Which regions and practice areas performed the best?

  • Strong year-on-year organic growth was seen across all regions. In North America, the US saw a 10.6% lift, while the rest of the continent clocked growth of 9.6%. Latin America was up 9.3%. In the UK, organic growth was up 10.3%. The rest of Europe witnessed a 13.8% spike, while Asia Pacific saw an 11.1% lift. Finally, the Middle East and Africa saw the largest marginal increase, with a 63.8% surge

  • Organic growth in Q1 of 2022, compared with the same period last year, was up across all of Omnicom’s major disciplines. It jumped 9.1% for its Advertising and Media practice, 20.3% for its Precision Marketing practice, 13.8% for Commerce and Brand Consulting and 68% for Experiential. The company’s other disciplines, including Execution and Support, Public Relations and Healthcare, all saw leaps in organic growth too, but to a lesser extent

  • The company noted that there is growing demand from clients for retail, e-commerce and DTC-related services as the impact of the pandemic wanes

  • Omnicom also highlighted that it is keeping a close eye on experiential marketing, demand for which is rapidly rising as consumers and businesses resume in-person events

What does Omnicom Group predict for the remainder of 2022?

  • Though the company is proceeding with caution, it anticipates a strong year ahead. “While we’re off to a strong start in 2022,” said Wren, “we continue to plan cautiously for the remainder of the year, given the ongoing war in the Ukraine, the effects of the pandemic across markets, the continuing disruption of global supply chains and the economic risks posed by higher inflation and oil prices. With that said, given our strong performance in the first quarter, we are increasing our forecast for organic growth to between 6% and 6.5% for the full year 2022.”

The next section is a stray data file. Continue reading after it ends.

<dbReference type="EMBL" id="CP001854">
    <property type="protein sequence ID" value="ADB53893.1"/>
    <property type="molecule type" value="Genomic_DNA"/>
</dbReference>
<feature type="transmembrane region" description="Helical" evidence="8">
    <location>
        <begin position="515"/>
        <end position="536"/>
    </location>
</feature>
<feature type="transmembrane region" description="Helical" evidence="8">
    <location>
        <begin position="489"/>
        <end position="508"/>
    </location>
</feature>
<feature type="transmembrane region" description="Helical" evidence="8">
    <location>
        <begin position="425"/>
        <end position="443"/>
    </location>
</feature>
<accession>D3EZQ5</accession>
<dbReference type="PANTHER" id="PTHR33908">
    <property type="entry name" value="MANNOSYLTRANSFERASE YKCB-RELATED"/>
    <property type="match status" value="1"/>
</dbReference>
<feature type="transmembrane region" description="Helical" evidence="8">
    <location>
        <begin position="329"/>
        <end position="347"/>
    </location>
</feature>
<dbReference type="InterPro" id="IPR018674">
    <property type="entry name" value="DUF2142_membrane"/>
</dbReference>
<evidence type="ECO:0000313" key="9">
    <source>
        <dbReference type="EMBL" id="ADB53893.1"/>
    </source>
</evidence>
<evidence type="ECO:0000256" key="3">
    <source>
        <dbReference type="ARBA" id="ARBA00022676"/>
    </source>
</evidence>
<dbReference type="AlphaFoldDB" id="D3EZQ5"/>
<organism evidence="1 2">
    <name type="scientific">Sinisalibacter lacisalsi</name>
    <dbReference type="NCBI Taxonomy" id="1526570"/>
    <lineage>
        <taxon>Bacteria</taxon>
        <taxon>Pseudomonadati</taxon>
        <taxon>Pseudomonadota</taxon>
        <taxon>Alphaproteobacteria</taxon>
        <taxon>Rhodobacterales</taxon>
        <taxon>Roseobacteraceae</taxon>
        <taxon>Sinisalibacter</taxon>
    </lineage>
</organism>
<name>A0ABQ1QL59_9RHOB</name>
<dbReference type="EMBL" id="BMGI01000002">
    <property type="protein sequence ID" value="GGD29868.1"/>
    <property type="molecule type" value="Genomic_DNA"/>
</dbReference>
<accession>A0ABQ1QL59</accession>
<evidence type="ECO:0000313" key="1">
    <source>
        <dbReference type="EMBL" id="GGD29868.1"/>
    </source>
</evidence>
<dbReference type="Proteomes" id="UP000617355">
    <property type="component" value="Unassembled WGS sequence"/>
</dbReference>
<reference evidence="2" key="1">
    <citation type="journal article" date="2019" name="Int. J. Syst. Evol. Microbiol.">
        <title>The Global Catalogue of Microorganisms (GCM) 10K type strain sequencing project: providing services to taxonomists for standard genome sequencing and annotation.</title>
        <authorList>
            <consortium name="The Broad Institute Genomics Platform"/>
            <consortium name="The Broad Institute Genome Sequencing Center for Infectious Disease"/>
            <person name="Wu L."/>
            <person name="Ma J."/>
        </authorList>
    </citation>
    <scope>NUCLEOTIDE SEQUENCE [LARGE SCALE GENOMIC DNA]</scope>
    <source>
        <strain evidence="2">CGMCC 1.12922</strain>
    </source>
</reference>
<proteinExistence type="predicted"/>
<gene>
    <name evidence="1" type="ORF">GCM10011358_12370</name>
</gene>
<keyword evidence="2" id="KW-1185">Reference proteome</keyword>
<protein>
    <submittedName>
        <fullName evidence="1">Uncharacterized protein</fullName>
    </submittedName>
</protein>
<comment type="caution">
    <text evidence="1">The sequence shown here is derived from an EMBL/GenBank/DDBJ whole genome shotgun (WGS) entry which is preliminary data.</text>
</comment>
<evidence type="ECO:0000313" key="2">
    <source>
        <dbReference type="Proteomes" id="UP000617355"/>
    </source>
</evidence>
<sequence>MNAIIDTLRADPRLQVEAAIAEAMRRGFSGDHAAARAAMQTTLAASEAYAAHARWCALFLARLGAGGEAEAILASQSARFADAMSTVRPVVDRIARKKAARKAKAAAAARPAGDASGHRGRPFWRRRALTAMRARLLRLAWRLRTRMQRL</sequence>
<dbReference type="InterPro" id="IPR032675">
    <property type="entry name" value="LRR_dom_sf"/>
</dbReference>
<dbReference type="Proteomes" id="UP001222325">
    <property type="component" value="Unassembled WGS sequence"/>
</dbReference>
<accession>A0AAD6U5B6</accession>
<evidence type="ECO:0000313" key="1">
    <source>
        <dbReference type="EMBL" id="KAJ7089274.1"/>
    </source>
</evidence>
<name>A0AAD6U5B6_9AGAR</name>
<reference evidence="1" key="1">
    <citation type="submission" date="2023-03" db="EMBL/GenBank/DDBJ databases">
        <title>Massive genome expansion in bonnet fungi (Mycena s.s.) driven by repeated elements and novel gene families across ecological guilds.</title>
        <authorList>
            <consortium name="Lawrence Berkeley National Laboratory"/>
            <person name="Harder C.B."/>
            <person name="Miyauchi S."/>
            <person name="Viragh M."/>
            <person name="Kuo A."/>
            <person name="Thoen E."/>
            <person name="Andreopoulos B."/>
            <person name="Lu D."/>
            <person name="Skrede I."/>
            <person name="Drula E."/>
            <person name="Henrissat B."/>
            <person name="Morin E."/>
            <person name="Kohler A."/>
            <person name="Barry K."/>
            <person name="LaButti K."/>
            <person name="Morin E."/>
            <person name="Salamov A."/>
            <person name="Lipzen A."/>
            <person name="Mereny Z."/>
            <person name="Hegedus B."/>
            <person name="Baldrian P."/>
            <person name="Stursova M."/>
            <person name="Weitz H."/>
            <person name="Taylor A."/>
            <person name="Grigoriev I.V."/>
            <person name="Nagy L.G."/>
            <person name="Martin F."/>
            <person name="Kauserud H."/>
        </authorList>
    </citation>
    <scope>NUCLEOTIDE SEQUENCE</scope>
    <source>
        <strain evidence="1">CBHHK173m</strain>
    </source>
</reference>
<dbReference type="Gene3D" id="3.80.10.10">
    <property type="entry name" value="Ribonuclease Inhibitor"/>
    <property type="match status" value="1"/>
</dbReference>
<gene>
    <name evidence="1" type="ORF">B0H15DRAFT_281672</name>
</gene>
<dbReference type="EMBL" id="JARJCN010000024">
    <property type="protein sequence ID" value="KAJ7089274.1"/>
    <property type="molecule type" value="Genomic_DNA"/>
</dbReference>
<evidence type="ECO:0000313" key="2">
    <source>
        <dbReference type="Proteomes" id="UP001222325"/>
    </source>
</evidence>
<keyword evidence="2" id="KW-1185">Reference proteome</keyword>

• Wren also predicted that the holding company will deliver the same “strong operating margins” for the full year of 2022. “I’m confident we’ll continue to operate at a high level through this business cycle, as our agencies remain an integral partner in growing our clients’ businesses.”

  • The chief executive explained that Omnicom is continuing to invest in “high-growth areas” such as CRM, precision marketing, digital transformation, data and analytics, performance media, e-commerce and the health sector. These ambitions have been realized most clearly in Omnicom’s recent acquisition of global digital experience consultancy TA Digital in early March

  • Further, Wren stressed that Omnicom, like all of the world’s top marketing groups, is focused on creating new ad targeting and measurement solutions for the post-cookie world. He boasted about the company’s proprietary cookieless identity-based solution, OmniID, which he said promised “reach and precision” in a “privacy-compliant” and “future-proof” way

  • Wren also made a point to emphasize the holding company’s ongoing investments in diversity, equity and inclusion. “In 2021, we saw meaningful progress in our workforce diversity across all professional levels in the United States. We’re not done, and will continue to drive improvements throughout 2022.”